Magnetic Resonance Imaging to Study the Normal Eye
This study will assess the value of improved magnetic resonance imaging (MRI) techniques to study the lens of the human eye. Knowledge of how cataracts develop and progress has been hampered by the lack of human tissue available for study; MRI may provide an effective means for learning more about this eye disease.
Normal volunteers between 18 and 70 years of age may be eligible for this study. Participants will undergo a medical history and complete eye examination, including vision assessment, eye pressure measurement, lens and retina examinations, and photography of the eye.
MRI scans will be scheduled for a second visit. For this procedure, the volunteer's pupils are dilated and he or she then lies on a stretcher that is moved into a cylinder containing a magnetic field. A device similar to a welder's helmet is placed on the head. Attached to the device are an imaging probe and a small blinking light. The probe receives radio signals from the eye that a computer converts into images. During imaging, the participant gazes at the blinking light; this helps keep the eyes from blinking and wandering. Scan times vary from 2 to 10 minutes; the total time for the study is less than an hour.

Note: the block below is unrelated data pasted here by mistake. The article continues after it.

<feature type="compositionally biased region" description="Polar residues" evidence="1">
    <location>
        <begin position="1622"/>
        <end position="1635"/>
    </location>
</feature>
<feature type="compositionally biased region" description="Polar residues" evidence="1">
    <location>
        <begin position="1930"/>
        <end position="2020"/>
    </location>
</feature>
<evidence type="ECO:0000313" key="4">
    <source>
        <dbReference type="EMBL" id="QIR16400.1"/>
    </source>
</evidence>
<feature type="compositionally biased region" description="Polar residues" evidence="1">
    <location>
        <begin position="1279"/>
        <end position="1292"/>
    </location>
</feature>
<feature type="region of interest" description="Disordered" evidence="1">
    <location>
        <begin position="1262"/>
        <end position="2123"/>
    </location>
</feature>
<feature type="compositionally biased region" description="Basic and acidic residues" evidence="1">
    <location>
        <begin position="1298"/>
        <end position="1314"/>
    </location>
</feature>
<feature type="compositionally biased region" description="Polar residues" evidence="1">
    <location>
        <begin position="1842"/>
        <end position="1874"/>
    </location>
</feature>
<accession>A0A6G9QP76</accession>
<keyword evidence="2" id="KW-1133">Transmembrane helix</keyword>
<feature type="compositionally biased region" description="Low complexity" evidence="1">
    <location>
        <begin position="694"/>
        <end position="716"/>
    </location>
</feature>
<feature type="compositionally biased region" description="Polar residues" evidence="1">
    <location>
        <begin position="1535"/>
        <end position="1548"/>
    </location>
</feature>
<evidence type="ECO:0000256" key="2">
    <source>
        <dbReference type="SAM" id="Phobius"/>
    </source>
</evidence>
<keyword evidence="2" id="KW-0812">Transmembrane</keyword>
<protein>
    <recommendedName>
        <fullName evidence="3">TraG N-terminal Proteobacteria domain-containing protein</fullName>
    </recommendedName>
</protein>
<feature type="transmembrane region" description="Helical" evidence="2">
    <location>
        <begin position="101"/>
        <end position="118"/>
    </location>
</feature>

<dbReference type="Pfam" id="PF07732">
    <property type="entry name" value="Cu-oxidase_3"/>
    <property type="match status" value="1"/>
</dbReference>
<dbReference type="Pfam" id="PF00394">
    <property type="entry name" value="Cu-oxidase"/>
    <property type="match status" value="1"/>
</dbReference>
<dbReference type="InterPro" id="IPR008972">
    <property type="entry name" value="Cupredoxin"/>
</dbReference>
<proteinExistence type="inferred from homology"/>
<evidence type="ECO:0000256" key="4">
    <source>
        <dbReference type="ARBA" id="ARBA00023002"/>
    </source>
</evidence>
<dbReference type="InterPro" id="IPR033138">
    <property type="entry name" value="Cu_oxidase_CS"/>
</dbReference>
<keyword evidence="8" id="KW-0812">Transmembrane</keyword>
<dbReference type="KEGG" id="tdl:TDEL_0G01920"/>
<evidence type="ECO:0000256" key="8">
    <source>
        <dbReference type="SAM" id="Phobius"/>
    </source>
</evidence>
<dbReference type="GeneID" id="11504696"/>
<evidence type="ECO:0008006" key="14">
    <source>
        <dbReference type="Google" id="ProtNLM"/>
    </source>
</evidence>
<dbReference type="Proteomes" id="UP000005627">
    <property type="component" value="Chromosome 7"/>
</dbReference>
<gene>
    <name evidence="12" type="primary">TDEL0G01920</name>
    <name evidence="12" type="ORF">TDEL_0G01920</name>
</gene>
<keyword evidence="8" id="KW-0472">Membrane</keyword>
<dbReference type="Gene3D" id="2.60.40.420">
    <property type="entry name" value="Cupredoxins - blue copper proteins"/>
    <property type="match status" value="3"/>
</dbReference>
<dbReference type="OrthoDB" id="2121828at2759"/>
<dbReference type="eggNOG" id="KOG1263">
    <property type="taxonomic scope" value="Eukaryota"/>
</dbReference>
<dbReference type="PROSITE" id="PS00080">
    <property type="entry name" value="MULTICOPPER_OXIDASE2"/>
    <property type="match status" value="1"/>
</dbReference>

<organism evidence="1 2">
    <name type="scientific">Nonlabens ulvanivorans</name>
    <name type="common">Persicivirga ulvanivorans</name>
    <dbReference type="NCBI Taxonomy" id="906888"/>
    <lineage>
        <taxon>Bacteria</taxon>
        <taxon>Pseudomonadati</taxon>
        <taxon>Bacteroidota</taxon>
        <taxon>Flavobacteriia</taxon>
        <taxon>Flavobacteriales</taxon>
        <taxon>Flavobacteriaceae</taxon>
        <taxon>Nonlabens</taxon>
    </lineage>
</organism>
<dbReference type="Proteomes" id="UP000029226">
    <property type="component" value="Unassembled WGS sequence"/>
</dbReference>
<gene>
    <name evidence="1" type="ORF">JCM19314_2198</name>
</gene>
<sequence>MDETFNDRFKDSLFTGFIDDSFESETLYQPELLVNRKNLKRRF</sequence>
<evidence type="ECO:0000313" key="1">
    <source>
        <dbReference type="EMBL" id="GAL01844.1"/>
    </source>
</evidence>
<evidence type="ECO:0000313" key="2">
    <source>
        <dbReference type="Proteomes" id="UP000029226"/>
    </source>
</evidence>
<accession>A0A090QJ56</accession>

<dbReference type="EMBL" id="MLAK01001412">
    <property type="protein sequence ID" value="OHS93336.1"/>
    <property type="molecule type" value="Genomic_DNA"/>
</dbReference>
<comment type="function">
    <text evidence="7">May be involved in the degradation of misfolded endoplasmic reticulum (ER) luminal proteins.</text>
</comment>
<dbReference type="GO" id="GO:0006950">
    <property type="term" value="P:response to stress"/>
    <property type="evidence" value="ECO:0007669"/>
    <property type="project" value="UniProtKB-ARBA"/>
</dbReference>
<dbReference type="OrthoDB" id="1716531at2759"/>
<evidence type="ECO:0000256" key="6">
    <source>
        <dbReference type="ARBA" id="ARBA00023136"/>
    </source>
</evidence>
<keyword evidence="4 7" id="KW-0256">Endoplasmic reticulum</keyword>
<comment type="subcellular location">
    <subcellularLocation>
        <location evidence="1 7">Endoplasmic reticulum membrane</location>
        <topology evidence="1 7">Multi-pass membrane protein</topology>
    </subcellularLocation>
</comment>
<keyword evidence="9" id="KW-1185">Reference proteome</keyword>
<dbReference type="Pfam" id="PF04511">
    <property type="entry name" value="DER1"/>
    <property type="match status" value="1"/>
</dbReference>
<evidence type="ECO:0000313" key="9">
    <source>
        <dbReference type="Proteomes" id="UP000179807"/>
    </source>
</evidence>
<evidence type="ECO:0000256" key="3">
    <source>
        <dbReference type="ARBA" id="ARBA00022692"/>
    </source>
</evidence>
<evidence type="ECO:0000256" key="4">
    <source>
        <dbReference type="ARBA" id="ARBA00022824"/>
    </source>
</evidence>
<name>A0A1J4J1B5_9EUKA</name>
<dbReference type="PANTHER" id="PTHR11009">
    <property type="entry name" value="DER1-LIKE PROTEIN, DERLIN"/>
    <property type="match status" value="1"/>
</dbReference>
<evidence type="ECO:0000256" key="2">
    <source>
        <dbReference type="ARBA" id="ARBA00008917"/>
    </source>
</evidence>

|Official Title:||Refinement of the Magnetic Resonance Imaging Technique for the Study of the Normal Eye, Particularly the Lens and Cataract|
|Study Start Date:||June 2000|
|Estimated Study Completion Date:||August 2002|
Please refer to this study by its ClinicalTrials.gov identifier: NCT00005911
|United States, Maryland|
|National Eye Institute (NEI)|
|Bethesda, Maryland, United States, 20892|